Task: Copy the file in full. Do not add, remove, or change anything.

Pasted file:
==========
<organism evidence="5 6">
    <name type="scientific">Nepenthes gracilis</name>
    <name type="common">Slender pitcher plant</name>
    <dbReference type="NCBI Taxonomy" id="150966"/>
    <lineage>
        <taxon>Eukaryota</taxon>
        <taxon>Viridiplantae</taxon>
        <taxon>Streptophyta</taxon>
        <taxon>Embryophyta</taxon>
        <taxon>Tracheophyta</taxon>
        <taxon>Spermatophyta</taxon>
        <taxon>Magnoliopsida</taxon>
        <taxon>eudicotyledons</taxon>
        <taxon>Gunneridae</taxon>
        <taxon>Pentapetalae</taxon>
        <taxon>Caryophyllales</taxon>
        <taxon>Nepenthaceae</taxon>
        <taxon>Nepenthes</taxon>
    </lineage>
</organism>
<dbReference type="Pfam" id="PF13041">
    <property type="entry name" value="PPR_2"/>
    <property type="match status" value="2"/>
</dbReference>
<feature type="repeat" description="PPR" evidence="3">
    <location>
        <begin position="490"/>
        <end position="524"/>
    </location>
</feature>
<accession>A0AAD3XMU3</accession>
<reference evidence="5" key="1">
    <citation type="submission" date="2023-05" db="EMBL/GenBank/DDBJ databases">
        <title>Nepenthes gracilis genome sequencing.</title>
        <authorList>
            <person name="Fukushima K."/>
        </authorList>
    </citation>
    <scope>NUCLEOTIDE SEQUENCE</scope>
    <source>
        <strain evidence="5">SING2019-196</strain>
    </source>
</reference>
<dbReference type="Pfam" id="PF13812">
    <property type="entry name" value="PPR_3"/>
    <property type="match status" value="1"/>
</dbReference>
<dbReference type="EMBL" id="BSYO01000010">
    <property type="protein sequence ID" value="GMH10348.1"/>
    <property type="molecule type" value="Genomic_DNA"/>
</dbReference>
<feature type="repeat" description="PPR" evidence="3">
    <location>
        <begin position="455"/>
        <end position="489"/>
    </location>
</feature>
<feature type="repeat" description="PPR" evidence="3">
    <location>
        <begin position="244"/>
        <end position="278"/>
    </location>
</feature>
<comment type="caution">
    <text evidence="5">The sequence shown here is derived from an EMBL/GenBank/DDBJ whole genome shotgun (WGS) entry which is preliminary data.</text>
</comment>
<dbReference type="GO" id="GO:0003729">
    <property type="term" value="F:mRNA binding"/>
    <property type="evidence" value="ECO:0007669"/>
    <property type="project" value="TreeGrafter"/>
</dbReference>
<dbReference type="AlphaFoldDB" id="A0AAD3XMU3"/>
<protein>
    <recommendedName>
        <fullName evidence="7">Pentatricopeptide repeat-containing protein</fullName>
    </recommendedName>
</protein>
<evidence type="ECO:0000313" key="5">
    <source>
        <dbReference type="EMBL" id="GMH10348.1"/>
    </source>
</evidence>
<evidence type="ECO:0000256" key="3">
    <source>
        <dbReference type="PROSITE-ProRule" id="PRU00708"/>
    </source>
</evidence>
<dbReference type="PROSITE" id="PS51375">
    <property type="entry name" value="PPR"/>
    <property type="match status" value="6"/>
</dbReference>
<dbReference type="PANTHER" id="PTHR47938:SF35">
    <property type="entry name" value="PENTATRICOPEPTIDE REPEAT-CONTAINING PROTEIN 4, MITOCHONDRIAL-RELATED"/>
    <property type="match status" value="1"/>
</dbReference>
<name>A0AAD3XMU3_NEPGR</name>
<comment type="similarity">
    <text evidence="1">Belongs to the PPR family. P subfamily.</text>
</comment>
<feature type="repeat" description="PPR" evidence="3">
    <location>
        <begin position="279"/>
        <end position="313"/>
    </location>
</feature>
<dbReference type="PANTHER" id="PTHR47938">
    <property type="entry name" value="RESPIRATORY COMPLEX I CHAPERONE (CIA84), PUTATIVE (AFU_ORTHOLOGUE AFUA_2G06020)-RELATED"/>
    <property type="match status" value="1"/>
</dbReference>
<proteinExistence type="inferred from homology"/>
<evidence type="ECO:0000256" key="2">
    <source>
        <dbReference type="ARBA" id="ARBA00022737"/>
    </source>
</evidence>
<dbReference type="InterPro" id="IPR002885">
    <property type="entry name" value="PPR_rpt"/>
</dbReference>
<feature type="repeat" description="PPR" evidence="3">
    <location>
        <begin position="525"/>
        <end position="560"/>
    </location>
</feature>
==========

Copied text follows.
<organism evidence="5 6">
    <name type="scientific">Nepenthes gracilis</name>
    <name type="common">Slender pitcher plant</name>
    <dbReference type="NCBI Taxonomy" id="150966"/>
    <lineage>
        <taxon>Eukaryota</taxon>
        <taxon>Viridiplantae</taxon>
        <taxon>Streptophyta</taxon>
        <taxon>Embryophyta</taxon>
        <taxon>Tracheophyta</taxon>
        <taxon>Spermatophyta</taxon>
        <taxon>Magnoliopsida</taxon>
        <taxon>eudicotyledons</taxon>
        <taxon>Gunneridae</taxon>
        <taxon>Pentapetalae</taxon>
        <taxon>Caryophyllales</taxon>
        <taxon>Nepenthaceae</taxon>
        <taxon>Nepenthes</taxon>
    </lineage>
</organism>
<dbReference type="Pfam" id="PF13041">
    <property type="entry name" value="PPR_2"/>
    <property type="match status" value="2"/>
</dbReference>
<feature type="repeat" description="PPR" evidence="3">
    <location>
        <begin position="490"/>
        <end position="524"/>
    </location>
</feature>
<accession>A0AAD3XMU3</accession>
<reference evidence="5" key="1">
    <citation type="submission" date="2023-05" db="EMBL/GenBank/DDBJ databases">
        <title>Nepenthes gracilis genome sequencing.</title>
        <authorList>
            <person name="Fukushima K."/>
        </authorList>
    </citation>
    <scope>NUCLEOTIDE SEQUENCE</scope>
    <source>
        <strain evidence="5">SING2019-196</strain>
    </source>
</reference>
<dbReference type="Pfam" id="PF13812">
    <property type="entry name" value="PPR_3"/>
    <property type="match status" value="1"/>
</dbReference>
<dbReference type="EMBL" id="BSYO01000010">
    <property type="protein sequence ID" value="GMH10348.1"/>
    <property type="molecule type" value="Genomic_DNA"/>
</dbReference>
<feature type="repeat" description="PPR" evidence="3">
    <location>
        <begin position="455"/>
        <end position="489"/>
    </location>
</feature>
<feature type="repeat" description="PPR" evidence="3">
    <location>
        <begin position="244"/>
        <end position="278"/>
    </location>
</feature>
<comment type="caution">
    <text evidence="5">The sequence shown here is derived from an EMBL/GenBank/DDBJ whole genome shotgun (WGS) entry which is preliminary data.</text>
</comment>
<dbReference type="GO" id="GO:0003729">
    <property type="term" value="F:mRNA binding"/>
    <property type="evidence" value="ECO:0007669"/>
    <property type="project" value="TreeGrafter"/>
</dbReference>
<dbReference type="AlphaFoldDB" id="A0AAD3XMU3"/>
<protein>
    <recommendedName>
        <fullName evidence="7">Pentatricopeptide repeat-containing protein</fullName>
    </recommendedName>
</protein>
<evidence type="ECO:0000313" key="5">
    <source>
        <dbReference type="EMBL" id="GMH10348.1"/>
    </source>
</evidence>
<evidence type="ECO:0000256" key="3">
    <source>
        <dbReference type="PROSITE-ProRule" id="PRU00708"/>
    </source>
</evidence>
<dbReference type="PROSITE" id="PS51375">
    <property type="entry name" value="PPR"/>
    <property type="match status" value="6"/>
</dbReference>
<dbReference type="PANTHER" id="PTHR47938:SF35">
    <property type="entry name" value="PENTATRICOPEPTIDE REPEAT-CONTAINING PROTEIN 4, MITOCHONDRIAL-RELATED"/>
    <property type="match status" value="1"/>
</dbReference>
<name>A0AAD3XMU3_NEPGR</name>
<comment type="similarity">
    <text evidence="1">Belongs to the PPR family. P subfamily.</text>
</comment>
<feature type="repeat" description="PPR" evidence="3">
    <location>
        <begin position="279"/>
        <end position="313"/>
    </location>
</feature>
<dbReference type="PANTHER" id="PTHR47938">
    <property type="entry name" value="RESPIRATORY COMPLEX I CHAPERONE (CIA84), PUTATIVE (AFU_ORTHOLOGUE AFUA_2G06020)-RELATED"/>
    <property type="match status" value="1"/>
</dbReference>
<proteinExistence type="inferred from homology"/>
<evidence type="ECO:0000256" key="2">
    <source>
        <dbReference type="ARBA" id="ARBA00022737"/>
    </source>
</evidence>
<dbReference type="InterPro" id="IPR002885">
    <property type="entry name" value="PPR_rpt"/>
</dbReference>
<feature type="repeat" description="PPR" evidence="3">
    <location>
        <begin position="525"/>
        <end position="560"/>
    </location>
</feature>